D,) Melrose Plantation in Natchez, Mississippi. I visited Melrose when I was in college. At that time it was owned by descendants of the original builders. It was built in 1865 and today it is called one of the most intact Ante Bellum estates in the South. Since I last visited the home it has been sold to the State of Mississippi and they have since spent 10 million on it's restoration.All The furniture is original and the fabrics and wall coverings have been reproduced from the original. The house is complete down to the china and silverware, the clothing, papers and inventories of the accessories and slaves.

Rattle and Snap Plantation, won in a card game, Mt. Pleasant, Tn. 1860

Rattle and Snap.

  E.) Rosalie, The DAR National Shrine in Natchez, Mississippi. Rosalie was first built around 1823, but was added to and redone in 1953. The DAR ladies have restored the house to that 1853 period. Most of the furniture and accessories are original. Fabrics and wall coverings have been reproduced from originals. Rosalie is one of the grandest homes on the banks of the river ,high on the bluffs in Mississippi. It's colorful interiors have been copied for years and is a fine home to use as a model of that period. Restored at a cost of around 5 million dollars.
  F.Rattle and Snap Plantation. Mt Pleasant, TN. built in 1860. Rattle and Snap gets it's name from a game of cards. The story goes that the original owner was in a heated card game and bet the plantation. Well he lost and the new owner called it Rattle and Snap. In  books about  fine American homes and architecture , Rattle and Snap is always featured. It is of grand style and is fully restored today to it's original glory. The new owner recently spent a little over 3 million doing the restoration. The finest fabrics, trim and wall coverings of the period as well as furniture was purchased for the restoration. Rattle and Snap is a glory to behold.

My House, the 1845 Historic Elgin/Cottrell House, as appeared in  the national magazine, Victorian Homes. June 20012

My house from  Victorian Homes Magazine

  When I set out to restore the Elgin/Cottrell House in 2006, I went and studied all these houses in great detail. Most of them have books for sale so I bought them. I talked to some of the owners and some of the curators. I asked a lot of questions and got a lot of answers. Some of there reproduction wall covers were used in my restoration. I have to say, I had no millions to spend. I had no state government behind me or oil companies. I had to pay for the whole thing all by myself. I spent about 150 thousand and did most of the work myself. I learned to tuck point, plaster, wall paper, paint and marbleize. I did have a dear sister that sews beautifully and she helped with the curtains. I was lucky to have most of the beautiful furniture ,accessories ,rugs ,lamps, paintings and chandeliers. If I had to buy those, the cost  would have doubled.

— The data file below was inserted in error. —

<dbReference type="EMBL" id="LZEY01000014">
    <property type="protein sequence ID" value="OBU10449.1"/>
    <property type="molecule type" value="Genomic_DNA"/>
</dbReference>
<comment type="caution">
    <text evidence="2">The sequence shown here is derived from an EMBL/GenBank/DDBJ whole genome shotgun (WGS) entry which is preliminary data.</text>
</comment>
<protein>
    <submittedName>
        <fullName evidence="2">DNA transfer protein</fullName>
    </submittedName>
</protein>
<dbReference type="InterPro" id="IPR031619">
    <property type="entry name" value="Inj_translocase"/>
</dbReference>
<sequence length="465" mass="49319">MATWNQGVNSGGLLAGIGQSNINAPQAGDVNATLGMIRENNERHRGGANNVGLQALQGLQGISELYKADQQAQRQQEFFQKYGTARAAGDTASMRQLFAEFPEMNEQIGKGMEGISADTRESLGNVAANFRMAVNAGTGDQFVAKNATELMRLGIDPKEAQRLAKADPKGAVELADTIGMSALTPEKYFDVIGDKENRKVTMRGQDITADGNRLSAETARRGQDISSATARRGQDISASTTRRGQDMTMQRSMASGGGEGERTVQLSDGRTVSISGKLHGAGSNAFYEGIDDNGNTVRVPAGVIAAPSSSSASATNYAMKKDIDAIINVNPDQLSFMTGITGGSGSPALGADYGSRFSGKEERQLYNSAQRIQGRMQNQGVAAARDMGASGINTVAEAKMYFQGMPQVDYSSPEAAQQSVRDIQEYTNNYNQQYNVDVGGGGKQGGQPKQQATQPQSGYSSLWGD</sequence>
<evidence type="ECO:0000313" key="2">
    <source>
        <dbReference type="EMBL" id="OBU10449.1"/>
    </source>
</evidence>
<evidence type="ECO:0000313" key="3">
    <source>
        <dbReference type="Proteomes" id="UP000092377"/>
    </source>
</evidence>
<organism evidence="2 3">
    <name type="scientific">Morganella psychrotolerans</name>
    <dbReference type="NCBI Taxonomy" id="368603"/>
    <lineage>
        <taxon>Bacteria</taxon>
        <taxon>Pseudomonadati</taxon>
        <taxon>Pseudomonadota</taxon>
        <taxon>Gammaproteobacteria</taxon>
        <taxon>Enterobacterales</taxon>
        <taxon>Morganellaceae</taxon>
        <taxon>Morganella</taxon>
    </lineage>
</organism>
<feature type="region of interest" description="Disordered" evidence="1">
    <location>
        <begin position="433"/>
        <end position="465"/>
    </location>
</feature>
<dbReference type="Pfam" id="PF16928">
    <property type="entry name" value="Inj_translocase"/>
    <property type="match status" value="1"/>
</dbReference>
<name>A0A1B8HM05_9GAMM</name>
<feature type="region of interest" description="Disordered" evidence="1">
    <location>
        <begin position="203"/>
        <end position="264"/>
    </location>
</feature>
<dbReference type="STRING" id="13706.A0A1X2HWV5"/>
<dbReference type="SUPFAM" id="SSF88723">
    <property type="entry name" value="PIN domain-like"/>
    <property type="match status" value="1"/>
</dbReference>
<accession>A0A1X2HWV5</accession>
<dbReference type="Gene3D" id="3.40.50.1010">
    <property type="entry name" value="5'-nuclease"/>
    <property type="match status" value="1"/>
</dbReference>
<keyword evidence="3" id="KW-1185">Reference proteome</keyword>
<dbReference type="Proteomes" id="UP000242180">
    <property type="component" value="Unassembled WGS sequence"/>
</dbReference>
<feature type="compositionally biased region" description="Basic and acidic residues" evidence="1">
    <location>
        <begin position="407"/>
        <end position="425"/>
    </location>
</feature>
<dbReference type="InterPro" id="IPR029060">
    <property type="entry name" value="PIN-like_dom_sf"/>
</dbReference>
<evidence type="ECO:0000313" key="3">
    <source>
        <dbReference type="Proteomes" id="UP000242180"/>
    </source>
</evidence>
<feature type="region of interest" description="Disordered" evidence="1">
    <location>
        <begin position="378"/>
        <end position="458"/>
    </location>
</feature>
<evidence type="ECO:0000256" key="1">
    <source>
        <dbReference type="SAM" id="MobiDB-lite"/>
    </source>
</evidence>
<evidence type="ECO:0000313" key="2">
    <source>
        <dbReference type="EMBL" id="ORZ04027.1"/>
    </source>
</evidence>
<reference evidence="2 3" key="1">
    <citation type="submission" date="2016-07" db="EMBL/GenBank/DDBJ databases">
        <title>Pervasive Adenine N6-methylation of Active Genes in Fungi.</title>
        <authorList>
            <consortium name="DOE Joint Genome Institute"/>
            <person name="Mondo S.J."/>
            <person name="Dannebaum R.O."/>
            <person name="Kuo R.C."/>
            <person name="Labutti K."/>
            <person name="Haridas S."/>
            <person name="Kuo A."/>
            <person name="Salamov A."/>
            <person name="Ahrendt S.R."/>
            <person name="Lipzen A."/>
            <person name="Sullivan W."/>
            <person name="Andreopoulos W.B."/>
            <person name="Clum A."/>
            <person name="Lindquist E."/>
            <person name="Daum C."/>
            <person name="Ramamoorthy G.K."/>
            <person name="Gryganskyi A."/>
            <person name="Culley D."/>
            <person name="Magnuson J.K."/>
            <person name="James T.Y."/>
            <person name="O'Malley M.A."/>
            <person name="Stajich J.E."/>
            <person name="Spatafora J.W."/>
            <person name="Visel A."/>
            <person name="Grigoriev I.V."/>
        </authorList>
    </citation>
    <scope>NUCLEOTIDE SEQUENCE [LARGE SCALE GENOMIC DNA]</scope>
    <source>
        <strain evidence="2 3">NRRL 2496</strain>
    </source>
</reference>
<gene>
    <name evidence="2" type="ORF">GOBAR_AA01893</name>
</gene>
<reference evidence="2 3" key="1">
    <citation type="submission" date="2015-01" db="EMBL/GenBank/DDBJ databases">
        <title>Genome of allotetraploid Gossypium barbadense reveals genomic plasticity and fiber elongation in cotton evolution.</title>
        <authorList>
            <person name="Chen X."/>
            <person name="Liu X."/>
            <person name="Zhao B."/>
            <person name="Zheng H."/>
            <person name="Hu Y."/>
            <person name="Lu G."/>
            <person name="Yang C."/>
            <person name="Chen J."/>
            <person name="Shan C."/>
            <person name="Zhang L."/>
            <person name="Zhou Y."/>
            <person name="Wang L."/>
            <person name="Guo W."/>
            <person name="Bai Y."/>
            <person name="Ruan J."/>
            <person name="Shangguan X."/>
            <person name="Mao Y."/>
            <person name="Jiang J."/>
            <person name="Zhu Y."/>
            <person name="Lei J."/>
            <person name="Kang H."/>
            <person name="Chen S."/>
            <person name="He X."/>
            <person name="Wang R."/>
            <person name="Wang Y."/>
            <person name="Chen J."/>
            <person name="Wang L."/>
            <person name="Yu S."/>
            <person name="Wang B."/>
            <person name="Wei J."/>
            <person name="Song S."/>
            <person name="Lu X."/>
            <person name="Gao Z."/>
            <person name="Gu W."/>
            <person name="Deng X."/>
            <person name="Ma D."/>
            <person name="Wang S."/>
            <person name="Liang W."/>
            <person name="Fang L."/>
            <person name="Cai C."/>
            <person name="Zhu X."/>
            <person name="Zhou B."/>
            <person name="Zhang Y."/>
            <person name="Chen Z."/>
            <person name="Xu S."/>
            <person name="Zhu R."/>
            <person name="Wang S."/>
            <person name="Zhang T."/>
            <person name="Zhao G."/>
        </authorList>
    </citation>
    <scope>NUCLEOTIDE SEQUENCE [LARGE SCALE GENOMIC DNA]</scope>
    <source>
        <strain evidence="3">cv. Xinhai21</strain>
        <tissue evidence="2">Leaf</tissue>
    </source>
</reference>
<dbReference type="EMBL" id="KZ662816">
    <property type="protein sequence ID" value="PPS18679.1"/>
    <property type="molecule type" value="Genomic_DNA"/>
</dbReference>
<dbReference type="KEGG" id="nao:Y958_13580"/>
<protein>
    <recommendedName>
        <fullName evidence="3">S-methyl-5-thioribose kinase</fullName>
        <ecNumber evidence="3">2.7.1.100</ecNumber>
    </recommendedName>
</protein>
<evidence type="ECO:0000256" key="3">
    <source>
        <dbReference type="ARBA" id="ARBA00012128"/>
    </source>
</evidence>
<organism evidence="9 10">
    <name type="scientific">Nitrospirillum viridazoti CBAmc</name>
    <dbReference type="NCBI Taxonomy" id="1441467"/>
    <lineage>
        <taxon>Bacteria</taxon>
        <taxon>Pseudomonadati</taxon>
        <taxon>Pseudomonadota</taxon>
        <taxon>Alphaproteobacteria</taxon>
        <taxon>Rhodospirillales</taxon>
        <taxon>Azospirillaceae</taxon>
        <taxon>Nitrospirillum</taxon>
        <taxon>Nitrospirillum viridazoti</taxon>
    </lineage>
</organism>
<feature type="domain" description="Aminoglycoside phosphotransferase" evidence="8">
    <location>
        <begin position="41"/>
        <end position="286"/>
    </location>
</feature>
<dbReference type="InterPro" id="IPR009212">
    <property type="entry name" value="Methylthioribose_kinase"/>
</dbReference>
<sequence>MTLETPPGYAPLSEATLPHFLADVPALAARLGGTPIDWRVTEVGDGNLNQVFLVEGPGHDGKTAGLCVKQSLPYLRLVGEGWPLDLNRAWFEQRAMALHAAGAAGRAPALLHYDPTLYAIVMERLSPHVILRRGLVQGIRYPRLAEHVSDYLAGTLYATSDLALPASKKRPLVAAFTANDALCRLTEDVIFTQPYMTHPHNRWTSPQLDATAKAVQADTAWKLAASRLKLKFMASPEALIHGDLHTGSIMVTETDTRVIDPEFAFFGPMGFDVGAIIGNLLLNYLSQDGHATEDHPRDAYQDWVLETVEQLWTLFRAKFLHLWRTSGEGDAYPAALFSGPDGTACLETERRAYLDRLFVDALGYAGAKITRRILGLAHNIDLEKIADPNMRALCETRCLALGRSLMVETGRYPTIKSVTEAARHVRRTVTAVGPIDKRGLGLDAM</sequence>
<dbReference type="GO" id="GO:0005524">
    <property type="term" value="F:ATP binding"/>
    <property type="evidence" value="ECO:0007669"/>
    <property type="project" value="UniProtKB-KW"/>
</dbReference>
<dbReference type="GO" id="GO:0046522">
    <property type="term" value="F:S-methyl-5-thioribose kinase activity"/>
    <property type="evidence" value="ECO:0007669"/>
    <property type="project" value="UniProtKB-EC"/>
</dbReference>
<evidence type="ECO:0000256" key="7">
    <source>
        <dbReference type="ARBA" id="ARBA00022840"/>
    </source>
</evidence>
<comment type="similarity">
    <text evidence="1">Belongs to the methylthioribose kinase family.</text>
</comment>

My home was featured three times in the national magazine, Victorian Homes. The editor at the time said my home was one of the best examples of it's period, done by an individual on a minor budget. Maybe it does look like a French Whore House. I don't know that answer. But I do know it looks good compared to the best of that period.
 Please come by some time for a real tour. I will always leave the lights on and Sissy Dog will meet you with a jump and a kiss. And I can promise you, there are no whores, French or American , here, but if there were, what a grand place to be.
My House taken by me today. French Whore House? Great American Ante Bellum  Restoration?